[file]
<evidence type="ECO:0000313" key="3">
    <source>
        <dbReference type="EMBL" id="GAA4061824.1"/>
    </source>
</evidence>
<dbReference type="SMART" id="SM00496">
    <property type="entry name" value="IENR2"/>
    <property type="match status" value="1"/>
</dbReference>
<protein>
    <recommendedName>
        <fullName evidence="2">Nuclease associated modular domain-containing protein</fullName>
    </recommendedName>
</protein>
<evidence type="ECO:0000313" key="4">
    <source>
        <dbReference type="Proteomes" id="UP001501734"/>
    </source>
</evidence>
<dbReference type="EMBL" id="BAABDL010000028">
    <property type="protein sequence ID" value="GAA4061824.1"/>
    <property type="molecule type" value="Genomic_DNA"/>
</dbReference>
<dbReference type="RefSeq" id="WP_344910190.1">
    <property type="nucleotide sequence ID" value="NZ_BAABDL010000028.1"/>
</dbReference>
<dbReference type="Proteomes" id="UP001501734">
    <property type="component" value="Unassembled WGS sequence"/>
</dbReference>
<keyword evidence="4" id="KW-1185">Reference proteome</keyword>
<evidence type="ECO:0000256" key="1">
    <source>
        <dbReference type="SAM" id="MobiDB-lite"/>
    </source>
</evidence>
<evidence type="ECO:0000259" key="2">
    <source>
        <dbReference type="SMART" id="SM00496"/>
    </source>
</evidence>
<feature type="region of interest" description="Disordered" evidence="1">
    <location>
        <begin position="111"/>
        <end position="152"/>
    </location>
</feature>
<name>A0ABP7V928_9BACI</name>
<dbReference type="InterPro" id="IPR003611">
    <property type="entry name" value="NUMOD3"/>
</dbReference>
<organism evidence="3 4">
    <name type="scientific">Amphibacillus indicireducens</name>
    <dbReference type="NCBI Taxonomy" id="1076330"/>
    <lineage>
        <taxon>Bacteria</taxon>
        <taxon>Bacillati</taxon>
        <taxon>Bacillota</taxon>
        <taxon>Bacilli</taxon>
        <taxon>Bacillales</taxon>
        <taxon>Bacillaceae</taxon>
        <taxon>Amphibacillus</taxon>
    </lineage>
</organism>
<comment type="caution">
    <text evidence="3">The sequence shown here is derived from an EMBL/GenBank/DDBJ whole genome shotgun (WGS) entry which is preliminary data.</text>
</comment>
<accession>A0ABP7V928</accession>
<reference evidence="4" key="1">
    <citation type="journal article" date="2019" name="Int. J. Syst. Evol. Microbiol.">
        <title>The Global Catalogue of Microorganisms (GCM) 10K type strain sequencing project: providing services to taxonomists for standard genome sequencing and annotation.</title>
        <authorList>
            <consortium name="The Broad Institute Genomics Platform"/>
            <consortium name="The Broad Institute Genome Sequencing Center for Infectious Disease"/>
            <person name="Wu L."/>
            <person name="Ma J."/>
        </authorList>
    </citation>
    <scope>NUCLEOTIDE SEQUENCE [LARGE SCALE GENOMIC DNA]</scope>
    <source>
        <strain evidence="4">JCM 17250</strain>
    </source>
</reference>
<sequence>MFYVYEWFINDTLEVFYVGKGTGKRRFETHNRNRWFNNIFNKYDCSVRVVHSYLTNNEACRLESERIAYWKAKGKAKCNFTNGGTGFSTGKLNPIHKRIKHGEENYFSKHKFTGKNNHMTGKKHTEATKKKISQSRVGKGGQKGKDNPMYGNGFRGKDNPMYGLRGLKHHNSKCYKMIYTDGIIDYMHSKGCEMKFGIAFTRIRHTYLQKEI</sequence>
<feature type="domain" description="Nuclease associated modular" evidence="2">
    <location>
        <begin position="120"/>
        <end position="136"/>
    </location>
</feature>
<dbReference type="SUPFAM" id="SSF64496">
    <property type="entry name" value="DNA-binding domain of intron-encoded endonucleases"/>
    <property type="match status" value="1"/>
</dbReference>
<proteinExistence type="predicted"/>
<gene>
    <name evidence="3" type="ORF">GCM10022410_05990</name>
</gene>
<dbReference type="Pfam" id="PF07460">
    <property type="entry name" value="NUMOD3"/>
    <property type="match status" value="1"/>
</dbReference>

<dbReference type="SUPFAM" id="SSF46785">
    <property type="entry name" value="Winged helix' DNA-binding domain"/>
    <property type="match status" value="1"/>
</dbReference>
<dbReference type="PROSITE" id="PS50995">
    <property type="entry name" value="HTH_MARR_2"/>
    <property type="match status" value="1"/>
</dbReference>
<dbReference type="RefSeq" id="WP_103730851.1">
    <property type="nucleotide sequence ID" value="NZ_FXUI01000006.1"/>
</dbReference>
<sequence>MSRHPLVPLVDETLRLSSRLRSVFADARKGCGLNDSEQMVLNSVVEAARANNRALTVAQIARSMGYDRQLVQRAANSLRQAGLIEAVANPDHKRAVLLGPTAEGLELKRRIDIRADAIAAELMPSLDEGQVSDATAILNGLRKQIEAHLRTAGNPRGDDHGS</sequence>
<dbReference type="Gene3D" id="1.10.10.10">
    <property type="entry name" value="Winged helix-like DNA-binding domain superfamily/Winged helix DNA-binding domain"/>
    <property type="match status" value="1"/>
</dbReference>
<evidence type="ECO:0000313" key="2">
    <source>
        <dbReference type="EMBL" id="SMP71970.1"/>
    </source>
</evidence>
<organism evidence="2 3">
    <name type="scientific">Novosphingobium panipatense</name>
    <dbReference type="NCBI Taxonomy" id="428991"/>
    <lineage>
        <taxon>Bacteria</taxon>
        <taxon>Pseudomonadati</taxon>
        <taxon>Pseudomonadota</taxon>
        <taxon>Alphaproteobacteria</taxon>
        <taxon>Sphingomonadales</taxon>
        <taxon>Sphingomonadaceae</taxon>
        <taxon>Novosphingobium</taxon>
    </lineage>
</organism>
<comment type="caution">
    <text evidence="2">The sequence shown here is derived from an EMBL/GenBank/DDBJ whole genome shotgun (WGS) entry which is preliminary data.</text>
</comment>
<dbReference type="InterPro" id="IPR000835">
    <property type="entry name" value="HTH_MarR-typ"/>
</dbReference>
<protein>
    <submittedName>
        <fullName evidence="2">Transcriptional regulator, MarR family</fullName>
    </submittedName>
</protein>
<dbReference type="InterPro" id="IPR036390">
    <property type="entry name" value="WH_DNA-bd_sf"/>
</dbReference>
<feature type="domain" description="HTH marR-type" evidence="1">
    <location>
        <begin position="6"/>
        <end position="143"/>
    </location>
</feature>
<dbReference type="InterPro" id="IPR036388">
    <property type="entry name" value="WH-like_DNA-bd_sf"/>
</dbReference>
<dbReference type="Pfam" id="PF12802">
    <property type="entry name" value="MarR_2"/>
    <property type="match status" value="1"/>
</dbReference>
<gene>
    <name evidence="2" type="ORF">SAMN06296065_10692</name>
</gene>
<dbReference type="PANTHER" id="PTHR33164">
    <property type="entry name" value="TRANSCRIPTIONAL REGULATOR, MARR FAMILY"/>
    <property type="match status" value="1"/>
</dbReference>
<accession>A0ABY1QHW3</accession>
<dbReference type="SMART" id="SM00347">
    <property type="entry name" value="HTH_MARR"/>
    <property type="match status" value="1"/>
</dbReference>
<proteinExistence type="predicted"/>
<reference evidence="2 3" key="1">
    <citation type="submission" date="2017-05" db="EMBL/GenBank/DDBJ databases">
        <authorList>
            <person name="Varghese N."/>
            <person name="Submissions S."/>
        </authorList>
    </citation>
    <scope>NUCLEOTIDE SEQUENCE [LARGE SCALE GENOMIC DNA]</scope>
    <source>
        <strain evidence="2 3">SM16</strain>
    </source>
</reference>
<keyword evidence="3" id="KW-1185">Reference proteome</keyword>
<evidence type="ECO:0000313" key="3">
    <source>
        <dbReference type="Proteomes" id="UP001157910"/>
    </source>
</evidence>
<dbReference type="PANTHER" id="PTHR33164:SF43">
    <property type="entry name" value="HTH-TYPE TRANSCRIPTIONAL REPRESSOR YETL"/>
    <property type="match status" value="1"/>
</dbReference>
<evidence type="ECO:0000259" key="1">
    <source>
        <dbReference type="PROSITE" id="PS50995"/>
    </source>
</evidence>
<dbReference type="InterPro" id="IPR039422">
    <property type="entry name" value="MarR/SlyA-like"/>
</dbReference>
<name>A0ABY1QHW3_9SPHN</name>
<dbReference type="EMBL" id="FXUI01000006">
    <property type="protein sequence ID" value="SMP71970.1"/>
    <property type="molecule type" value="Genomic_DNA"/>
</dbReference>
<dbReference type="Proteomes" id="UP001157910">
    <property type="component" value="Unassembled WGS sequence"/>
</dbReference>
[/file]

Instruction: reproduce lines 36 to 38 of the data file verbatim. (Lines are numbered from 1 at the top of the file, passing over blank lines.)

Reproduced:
<evidence type="ECO:0000259" key="2">
    <source>
        <dbReference type="SMART" id="SM00496"/>